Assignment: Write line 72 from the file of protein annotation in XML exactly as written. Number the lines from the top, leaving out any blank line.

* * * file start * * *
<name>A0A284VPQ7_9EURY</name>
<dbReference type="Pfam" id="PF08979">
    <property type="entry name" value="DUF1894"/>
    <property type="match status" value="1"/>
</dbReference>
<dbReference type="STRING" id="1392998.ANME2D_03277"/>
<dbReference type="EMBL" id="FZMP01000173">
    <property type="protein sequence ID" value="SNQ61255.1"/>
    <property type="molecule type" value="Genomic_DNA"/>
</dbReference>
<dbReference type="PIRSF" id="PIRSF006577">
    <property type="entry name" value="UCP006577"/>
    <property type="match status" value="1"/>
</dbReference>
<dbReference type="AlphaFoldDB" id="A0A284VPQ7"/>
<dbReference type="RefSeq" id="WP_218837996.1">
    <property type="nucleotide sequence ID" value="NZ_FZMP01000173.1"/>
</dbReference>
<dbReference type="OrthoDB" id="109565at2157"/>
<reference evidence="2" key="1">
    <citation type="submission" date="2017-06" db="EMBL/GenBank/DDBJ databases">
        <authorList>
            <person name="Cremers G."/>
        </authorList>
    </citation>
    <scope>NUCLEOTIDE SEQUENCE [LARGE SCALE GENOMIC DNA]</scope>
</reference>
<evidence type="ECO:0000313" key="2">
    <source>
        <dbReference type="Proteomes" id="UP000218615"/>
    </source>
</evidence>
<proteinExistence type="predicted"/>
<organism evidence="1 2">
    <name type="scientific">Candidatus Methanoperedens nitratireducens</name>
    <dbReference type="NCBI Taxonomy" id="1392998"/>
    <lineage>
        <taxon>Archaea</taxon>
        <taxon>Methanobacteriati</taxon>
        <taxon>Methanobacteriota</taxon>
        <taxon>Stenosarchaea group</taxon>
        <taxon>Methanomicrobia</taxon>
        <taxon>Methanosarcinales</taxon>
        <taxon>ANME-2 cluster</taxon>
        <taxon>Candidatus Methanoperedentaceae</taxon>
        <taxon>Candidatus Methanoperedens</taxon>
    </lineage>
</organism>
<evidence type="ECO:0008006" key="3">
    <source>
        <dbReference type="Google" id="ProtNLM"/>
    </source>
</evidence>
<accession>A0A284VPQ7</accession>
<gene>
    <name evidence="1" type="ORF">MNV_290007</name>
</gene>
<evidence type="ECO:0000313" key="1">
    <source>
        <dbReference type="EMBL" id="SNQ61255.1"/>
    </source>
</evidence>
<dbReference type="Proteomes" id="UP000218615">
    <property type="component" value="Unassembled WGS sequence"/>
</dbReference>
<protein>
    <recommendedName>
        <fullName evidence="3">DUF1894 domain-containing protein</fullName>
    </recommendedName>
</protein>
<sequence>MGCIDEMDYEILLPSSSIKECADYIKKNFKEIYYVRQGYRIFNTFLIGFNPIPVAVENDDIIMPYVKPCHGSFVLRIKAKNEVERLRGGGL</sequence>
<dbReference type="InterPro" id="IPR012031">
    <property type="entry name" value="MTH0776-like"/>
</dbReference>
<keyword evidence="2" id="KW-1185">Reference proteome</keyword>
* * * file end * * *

<dbReference type="InterPro" id="IPR012031">